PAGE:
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your question kinda resonated with me. When I was in high school, I was very dedicated and took a bunch of AP classes starting junior year. By the end of senior year I had taken 10, and AP Calculus AB among them. I graduated with a 4.0 and started college with almost a year of college "credits". My first math class in college was Calculus II, which some people liked to call "pre-business" since this class would truly filter out the men from the boys when it came to math. I passed it, not with an A though, since freshman year distractions occurred... Anyhow, I continued towards a math degree but as I took harder and harder classes I realized that though I was pretty decent at math, I was getting very bored by it. The higher the math the more theory and abstraction you get, and the more bored I got... I begun to realize I could not possibly do this for a living - I need more hands-on, more concrete/applied stuff, stuff I could build/tinker with...

I also had started taking some Computer Science classes and I noticed I was extremely good at them. My math background and logical thinking gave me a great edge, and I loved building programs and solving programming "puzzles." Mid-way thru my college career I switch my major and I couldn't have been happier I did!

The moral of the story is go after what you enjoy and where your strengths are! I've meet some people what were horrible at math, did not enjoy it, and yet had dreams of being Math PhDs -- I called these people masochists. It was worse than the kid whose parents were forcing him to become a doctor, even though he wanted to become a linguist (or whatever). If you go against your strengths and what you enjoy doing you will be miserable.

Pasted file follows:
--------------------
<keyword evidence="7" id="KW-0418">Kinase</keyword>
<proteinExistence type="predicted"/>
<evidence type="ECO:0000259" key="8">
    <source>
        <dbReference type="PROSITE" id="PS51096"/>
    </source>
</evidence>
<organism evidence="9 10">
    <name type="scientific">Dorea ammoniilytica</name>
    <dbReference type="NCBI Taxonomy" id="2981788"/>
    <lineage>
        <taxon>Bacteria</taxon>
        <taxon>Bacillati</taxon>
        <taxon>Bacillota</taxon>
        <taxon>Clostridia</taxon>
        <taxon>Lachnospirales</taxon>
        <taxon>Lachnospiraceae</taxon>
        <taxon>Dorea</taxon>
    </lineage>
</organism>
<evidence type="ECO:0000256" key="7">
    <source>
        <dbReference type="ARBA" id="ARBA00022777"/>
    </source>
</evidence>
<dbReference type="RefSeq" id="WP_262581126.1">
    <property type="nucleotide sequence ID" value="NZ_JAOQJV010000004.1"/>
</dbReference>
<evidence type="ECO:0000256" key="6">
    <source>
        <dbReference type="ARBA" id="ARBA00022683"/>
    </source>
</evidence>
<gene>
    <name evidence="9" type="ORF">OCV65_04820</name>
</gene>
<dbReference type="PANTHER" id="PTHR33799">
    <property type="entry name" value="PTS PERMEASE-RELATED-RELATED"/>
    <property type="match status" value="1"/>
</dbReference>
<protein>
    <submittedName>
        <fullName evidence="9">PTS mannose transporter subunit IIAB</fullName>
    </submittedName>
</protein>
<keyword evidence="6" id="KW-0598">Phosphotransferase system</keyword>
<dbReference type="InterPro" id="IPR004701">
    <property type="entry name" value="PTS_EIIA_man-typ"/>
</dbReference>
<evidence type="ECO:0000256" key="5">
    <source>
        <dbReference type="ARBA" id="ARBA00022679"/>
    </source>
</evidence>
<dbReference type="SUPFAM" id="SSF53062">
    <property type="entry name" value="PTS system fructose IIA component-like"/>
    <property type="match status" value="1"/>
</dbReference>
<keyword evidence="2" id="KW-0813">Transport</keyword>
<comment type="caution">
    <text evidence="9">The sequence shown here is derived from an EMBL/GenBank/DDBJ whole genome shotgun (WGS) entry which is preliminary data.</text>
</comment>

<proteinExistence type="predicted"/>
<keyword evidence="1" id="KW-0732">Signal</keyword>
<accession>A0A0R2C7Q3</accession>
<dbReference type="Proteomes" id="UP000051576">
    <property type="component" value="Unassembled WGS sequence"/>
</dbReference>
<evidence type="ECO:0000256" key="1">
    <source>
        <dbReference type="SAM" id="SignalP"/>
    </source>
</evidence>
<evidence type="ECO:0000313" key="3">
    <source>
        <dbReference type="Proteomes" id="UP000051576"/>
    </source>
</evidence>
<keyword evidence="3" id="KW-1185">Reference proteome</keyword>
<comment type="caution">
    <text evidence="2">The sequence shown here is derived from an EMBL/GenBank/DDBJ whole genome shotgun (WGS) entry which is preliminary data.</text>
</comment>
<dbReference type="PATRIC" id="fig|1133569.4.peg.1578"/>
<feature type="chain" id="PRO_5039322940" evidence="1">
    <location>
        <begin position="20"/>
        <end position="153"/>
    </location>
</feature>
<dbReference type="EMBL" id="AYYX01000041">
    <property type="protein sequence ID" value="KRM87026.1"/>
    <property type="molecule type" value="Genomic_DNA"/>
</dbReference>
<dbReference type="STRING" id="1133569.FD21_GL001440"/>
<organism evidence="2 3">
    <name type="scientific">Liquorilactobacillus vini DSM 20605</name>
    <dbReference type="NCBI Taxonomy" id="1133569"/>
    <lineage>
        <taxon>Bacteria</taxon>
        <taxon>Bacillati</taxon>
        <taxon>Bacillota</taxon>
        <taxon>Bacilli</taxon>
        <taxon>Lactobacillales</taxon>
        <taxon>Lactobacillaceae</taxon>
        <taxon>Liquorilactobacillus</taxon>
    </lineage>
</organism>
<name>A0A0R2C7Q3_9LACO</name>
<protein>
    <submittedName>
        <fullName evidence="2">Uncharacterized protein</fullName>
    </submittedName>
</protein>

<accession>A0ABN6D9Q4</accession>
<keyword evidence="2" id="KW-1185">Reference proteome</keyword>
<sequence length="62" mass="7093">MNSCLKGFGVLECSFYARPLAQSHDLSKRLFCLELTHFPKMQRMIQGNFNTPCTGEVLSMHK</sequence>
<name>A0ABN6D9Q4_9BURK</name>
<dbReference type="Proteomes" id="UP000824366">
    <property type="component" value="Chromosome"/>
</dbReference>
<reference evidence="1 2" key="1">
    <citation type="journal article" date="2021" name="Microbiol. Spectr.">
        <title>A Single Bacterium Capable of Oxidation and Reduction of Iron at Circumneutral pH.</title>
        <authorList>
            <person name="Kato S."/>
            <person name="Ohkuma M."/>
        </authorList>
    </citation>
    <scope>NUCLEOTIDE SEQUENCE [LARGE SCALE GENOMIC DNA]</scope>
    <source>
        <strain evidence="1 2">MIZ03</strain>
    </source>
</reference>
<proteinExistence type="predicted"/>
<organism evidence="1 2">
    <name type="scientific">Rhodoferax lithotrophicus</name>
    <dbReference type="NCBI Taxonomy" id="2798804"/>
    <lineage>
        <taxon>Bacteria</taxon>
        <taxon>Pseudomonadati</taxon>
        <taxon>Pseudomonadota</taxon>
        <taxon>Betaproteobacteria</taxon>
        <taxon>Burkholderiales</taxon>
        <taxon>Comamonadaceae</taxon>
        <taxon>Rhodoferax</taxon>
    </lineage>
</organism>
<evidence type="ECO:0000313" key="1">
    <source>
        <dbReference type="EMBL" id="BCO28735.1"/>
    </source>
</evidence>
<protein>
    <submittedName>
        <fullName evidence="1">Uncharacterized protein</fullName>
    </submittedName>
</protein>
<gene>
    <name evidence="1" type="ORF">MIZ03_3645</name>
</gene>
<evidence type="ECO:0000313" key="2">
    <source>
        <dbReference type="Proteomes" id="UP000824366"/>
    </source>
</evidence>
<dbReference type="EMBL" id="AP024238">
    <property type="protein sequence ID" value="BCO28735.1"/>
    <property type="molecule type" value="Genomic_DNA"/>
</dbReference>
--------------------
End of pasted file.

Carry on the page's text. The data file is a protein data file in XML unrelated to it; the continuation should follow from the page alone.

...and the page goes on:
Now I've also meet people (now my best friend actually) who were pretty bad at math in high school, was a slacker, used drugs, etc. But in college he really applied himself and thru hard work basically ended up being better at math than I ever was! He bought all my math textbooks when I switched majors! My friend went on to become president of the Math Club as an undergrad, and he is now going for a PhD in math.

Now I commend you for starting to plan so early! My advise to you is to take the hardest possible math classes your high school offers (AP or IB level) and get as much college credit for these math classes as you can. These will somewhat prepare you for college-level math. But be warned that in college professors are hit or miss. Some know how to teach, other are clueless and are more or less there because they have to teach x hours while they get paid mostly for doing their research.

In college you learn to learn. You learn what you enjoy learning and what you don't. Often, you'll have to be able to read thru your textbook and pretty much teach yourself and then go to class with questions for the professor/lecturer.